Monthly Archives: February 2015

Even If It Hurts: The Cold Harsh World of Creative Writing

 At one of the many meals shared during Lions in Winter, Edward Kelsey Moore, an accomplished cellist, spoke about some of the differences between the music and writing worlds. Moore felt that writers tended to not take criticism very well. He recalled attending a weeklong writing workshop and hearing his fellow students call one of the professors “mean.” He had no idea what they meant. Compared to his music teachers, the professor had been like Robin Williams in Dead Poet’s Society.

One of Moore’s music professors regularly berated students in public. If a student did not perform to the professor’s expectations during a private session, the student had to give a public performance in front of the department several days later. The professor would stand in a corner, chain smoke, and look generally unimpressed.

Not one to believe the first thing I hear, I called Michael Towey, my younger brother and a percussionist at Central Washington University, and asked him about his worst experience with a professor.

As a young, impressionable, eighteen-year old fresh-person, Michael met with his Music Theory professor so she could do some quick evaluations before the class began. After the meeting, she told Mikey that she was shocked he had made it as far as he had, that he had absolutely no ear, and that his chances of succeeding in the music program were basically nonexistent.

And that was before the class even started. I asked Mikey if he had seen Whiplash. He had not because he was worried it would hit too close to home.

Michael will graduate with a B.A. Percussion Performance this spring, and he’s applied to several graduate programs, and he’s awesome.

Compared to the music world, Creative Writing workshops are like semester-long Caribbean cruises. Very few mean things are said. And when they are said, they are couched within layers of compliment-frosting. I’ve never heard a professor tell a student that she should give up on writing altogether. It’s usually along the lines of “I love the castle-setting, but maybe this story doesn’t need three pages of direct dialogue?” or “the conflict between the mother and daughter is really interesting, but I’m not sure I buy that the daughter would literally eat the mother’s heart while it’s still beating.”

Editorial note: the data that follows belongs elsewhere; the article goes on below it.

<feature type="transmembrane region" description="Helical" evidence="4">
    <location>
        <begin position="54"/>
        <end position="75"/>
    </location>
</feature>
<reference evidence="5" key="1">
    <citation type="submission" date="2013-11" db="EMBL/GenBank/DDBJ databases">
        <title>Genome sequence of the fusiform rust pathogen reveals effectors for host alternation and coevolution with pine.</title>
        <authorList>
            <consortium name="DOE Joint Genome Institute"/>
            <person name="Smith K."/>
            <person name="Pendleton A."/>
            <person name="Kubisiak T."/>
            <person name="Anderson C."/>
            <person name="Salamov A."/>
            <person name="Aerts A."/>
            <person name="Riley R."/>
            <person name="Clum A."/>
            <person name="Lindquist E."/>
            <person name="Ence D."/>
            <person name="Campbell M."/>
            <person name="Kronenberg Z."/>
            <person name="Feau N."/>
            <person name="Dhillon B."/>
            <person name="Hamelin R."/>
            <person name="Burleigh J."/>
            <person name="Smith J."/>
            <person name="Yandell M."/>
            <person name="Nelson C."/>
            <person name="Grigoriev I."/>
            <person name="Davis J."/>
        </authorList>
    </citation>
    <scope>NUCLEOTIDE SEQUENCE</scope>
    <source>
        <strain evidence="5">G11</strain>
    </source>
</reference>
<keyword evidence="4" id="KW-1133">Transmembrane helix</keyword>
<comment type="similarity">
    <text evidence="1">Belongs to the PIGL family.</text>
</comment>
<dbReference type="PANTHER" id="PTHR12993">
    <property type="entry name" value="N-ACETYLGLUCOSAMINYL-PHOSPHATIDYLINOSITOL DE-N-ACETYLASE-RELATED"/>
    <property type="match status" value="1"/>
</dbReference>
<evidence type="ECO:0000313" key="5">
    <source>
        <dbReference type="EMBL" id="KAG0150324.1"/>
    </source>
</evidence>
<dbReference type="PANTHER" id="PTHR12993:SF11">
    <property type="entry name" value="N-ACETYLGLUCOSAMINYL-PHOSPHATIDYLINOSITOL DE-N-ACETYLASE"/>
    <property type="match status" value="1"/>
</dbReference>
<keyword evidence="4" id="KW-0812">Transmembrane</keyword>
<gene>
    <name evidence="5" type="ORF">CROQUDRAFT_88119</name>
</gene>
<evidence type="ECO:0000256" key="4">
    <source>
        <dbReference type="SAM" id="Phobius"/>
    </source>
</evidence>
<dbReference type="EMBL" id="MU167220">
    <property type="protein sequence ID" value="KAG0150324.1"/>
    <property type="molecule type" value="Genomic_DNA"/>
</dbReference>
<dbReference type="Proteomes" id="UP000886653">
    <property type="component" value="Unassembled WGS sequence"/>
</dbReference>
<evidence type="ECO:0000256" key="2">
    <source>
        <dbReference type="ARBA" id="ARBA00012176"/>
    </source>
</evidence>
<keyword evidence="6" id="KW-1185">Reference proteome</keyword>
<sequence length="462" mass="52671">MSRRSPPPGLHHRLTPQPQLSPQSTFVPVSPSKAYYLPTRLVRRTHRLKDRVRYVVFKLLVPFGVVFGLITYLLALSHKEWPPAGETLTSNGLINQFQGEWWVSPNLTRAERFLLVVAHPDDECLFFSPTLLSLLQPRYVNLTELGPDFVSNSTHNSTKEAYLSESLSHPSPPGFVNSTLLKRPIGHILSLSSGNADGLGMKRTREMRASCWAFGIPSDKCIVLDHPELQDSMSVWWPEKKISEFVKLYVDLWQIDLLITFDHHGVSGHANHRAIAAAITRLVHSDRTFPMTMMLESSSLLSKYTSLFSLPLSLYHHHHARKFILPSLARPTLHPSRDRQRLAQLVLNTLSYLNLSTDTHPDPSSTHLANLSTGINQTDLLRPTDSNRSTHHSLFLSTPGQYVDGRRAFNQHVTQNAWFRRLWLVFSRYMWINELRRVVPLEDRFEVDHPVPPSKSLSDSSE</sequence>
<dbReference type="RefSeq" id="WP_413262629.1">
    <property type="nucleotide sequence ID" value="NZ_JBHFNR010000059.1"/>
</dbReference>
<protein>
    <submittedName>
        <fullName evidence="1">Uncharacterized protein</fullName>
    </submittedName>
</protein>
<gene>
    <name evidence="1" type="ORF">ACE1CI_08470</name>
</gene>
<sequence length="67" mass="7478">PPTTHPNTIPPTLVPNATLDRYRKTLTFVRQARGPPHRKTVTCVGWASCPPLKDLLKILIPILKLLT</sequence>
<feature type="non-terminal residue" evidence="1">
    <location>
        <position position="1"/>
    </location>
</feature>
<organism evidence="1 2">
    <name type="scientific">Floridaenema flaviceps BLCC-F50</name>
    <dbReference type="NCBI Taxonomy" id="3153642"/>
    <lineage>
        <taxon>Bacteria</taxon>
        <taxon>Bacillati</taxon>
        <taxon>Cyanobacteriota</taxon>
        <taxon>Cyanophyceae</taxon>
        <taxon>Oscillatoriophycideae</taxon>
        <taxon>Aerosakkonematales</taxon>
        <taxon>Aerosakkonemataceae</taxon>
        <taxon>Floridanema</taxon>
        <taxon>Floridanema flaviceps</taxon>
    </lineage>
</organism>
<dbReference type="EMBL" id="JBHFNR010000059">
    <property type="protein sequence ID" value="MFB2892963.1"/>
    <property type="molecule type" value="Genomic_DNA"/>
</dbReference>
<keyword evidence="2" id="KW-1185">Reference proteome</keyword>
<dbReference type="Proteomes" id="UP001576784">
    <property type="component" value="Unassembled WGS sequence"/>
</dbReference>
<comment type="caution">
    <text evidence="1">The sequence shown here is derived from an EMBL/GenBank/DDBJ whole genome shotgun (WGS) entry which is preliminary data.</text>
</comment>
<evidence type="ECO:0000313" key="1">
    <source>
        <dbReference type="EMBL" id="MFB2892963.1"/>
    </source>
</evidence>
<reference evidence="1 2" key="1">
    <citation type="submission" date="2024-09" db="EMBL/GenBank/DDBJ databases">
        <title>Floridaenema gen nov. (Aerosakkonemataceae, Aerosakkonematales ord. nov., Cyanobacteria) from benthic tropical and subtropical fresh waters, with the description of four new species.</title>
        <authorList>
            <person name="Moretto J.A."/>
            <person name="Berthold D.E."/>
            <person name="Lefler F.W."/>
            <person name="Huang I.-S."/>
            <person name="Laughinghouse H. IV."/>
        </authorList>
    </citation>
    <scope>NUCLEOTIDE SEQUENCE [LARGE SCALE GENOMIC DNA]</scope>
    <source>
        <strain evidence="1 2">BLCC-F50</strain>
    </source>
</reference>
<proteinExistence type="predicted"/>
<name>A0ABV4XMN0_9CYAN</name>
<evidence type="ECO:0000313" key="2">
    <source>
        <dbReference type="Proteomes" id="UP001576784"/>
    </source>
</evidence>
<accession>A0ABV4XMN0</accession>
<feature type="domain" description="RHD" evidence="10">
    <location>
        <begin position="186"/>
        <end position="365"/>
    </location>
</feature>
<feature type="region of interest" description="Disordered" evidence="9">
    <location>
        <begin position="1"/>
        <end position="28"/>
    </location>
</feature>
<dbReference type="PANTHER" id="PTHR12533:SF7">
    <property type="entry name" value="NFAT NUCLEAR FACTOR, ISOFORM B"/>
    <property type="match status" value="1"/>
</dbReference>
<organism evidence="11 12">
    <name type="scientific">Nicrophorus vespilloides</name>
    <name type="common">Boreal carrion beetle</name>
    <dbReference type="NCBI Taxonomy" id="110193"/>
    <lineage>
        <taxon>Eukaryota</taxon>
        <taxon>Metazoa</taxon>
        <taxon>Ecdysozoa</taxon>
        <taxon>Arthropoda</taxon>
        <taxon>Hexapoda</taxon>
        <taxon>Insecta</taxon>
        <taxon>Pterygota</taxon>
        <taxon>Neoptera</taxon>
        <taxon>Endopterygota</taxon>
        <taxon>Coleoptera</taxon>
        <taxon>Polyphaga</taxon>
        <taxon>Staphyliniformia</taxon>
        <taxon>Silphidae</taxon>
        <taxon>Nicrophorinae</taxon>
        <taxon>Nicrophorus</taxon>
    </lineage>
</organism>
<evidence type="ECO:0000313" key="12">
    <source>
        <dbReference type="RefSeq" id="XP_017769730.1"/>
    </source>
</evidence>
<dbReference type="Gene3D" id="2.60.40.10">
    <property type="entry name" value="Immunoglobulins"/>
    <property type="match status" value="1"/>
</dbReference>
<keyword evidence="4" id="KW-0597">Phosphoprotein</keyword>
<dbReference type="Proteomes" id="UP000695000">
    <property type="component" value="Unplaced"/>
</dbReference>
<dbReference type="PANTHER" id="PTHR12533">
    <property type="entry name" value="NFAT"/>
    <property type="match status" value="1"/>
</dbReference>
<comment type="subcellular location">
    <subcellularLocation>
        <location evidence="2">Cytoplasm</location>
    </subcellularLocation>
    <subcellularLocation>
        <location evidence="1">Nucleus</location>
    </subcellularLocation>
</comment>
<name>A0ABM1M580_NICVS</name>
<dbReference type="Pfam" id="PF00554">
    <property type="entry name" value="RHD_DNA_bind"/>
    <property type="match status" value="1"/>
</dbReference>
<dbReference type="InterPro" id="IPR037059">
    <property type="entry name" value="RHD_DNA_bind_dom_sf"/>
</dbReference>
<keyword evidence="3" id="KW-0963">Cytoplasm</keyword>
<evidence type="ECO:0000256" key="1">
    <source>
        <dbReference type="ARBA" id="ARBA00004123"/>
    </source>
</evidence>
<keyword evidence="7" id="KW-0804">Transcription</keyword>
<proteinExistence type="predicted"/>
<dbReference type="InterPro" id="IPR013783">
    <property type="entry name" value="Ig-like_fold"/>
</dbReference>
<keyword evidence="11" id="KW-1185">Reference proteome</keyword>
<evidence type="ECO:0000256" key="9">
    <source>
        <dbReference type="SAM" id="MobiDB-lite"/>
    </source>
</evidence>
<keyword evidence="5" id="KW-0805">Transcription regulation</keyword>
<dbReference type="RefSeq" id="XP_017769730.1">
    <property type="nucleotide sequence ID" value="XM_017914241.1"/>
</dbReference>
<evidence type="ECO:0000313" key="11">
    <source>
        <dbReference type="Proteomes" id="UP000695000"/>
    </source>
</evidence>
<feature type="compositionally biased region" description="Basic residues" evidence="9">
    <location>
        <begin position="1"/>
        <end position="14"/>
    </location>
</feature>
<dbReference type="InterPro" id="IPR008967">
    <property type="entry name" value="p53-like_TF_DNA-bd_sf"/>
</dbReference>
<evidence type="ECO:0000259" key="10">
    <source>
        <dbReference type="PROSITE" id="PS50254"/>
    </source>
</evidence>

Creative Writing workshops are really, really nice. And safe and cuddly. They’re the teddy bears of academic classrooms.

I’m not saying that Creative Writing teachers should be as mean as some of their musical counterparts. For one, musicians learn technical skills easily appraised by experts. Writers tell stories, which are more difficult to evaluate. To make it even more complicated, young writers tend to tell very personal stories. It’s easy to tune a violin. It’s a lot harder to tell someone that her main character, which is based on her childhood best friend who died of cancer, is totally unbelievable. One is a judgment on how much the person has practiced. The other sounds like a judgment on the person as a human being.

However, once I started sending my own work out to magazines, I realized how different the publishing-writing world is to the Creative Writing classroom. The actual writer-world is extremely competitive and almost entirely lacking in compliment-frosting. For publication, the stories can’t be pretty good, or the best story in a room full of twenty year-old writers. They have to be near-perfect.

We need to bridge the chasm between the environments of the Creative Writing classroom and the actual writing world, even if it hurts. Especially if it hurts.

A Critical Take on the Critical Introduction

My time at Eastern Illinois University is quickly coming to an end. And while the other students in my cohort are busy slogging through literary theses chapter by meticulous chapter, diving into subjects like Object Oriented Ontology that roughly 150 people in the country will understand/find interesting, I’ve been drinking coffee and smoking cigarettes and writing short stories.

 It’s a tough life.

 In order to keep the Creative Writing students from having too much fun and also because anyone with an English degree needs to write something inaccessible to large segments of the population, English Departments across the nation require a critical introduction to creative theses. What is a critical introduction, you ask? It isn’t exactly clear.

But from what I can tell, there are a couple of different takes.

Option A: Placing your work in context